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How to make your website Mobile Friendly

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In this guide, we will learn how to make a simple landing page mobile friendly. This guide requires, you to create an index.html page with a css style sheet. We have covered this topic previously so you can follow this guide and learn how to create your own HTML landing page with HTML and CSS.

Why You Need A Mobile Site

Most websites are designed to be viewed on devices like computers with decently sized screens. On a computer, the site may look simple and clean, but when viewed on a mobile device with a smaller screen, this can cause issues. Thankfully, this can be resolved a few different ways. For this guide will explain how to alter the style for a predefined screen size by editing the HTML and CSS files.

Here is the example site as displayed on a computer:

Here is the same site displayed on a much smaller screen:

Editing the Site

For reference during this here are the original index.html and css.css for our example site above.



Step One: Adding the meta tag

To make sure the browser recognized the new styles we will need to add the following line inside the <head>  tag of the index.html file

Without this tag, you may be able to see your changes in some browsers like Mozilla but not Chrome.

Step two:  Create different @media sections for the desired screen sizes

This example will create two different devices sizes 400px and 900px, when creating the @media section need to have both the max-width to identify which screens are using this style as well as setting the actual display screen size for the style. The identifier will be in the @media screen and (max-width:) and the actual style for it will be inside the body tag.

An @media section for each screen size is needed. For this example, we are going to use 2 default sizes:

For screen size with 900px like a tablet: @media screen and (max-width: 900px) {}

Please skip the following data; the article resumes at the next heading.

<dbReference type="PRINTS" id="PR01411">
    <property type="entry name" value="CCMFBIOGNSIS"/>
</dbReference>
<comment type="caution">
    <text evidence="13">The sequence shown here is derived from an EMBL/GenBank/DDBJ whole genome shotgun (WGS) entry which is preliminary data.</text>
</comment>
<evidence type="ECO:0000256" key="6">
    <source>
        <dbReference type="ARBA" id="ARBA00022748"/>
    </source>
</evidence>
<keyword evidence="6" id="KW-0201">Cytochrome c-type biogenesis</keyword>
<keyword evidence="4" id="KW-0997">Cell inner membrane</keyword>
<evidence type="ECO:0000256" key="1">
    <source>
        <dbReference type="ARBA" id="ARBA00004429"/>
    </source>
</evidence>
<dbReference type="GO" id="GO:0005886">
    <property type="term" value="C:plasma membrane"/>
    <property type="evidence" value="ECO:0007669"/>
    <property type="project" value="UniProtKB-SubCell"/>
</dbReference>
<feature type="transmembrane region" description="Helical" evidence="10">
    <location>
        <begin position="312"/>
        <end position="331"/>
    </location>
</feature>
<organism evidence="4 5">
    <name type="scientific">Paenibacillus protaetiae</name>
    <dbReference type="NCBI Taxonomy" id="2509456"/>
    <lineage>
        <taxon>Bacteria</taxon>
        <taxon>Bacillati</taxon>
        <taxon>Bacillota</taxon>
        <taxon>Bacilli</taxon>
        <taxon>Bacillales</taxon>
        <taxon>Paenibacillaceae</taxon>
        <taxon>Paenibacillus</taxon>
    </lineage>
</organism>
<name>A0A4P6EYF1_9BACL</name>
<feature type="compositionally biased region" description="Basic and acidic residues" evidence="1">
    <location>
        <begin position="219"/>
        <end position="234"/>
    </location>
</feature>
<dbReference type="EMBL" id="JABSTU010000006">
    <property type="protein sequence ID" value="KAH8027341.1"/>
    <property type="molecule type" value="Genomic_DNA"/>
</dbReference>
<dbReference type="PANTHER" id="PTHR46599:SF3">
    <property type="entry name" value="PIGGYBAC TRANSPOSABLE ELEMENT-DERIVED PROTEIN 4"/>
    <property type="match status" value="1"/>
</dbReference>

For devices like your cellphone 400px: @media screen and (max-width: 400px) {}

This example used a max-width, meaning any screen with that size or less will follow those style rules

Inside these tags is where the style will be redefined in order to better fit the different screen sizes. This example changes background and font sizes as well as hiding some objects to keep a clean appearance.

Depending on your background image you might want to play around with the different sizing to get the best effect. This example used a larger image size to make sure there was no distortion of the image and there was no white space.

Step three:  Changing the Background and font

In this example we set the background to a 100% height and 100% width. This makes sure the image dimensions stay constant but in the above example it shrinks the image and repeats it across the screen. This can be resolved in a few ways, first change the background-size attribute, in the main css.css to auto.

Defining images as auto only makes sure the image and text will fit in the screen. To adjust the site to display the best for different screen sizes these attributes should be added in your @media tags.

Here is what the example site looks like just using auto:

Adding this code to the css.css file

Defining new attributes

Step four: Hiding Content

If you notice also removed the “Content Coming December 2018” to help make sure our page is simple and easy to read on any screen.  I did this by adding the display:none;  in our <p>

Here is the @media section for 900px:

Step five: Adding new content

When working with screens that are significantly smaller than the one you originally designed you might need to change what context you display. In our 400px example, we did just that

The size was adjusted and the unwanted texted was hidden using the display: none;  but we also change the top margin and added a new object.

The new object needs to be added to both the index.html and the CSS

Here is what the full index.html looks like for this example:

The <p2> text should only show up on screen 400px or less, both the main styles and the @media for the 900px need to have the <p2> hidden.  Here is the full css.css for this example:

Test your Site!

You can your browser’s developer tools to view how the page will be displayed on different devices.

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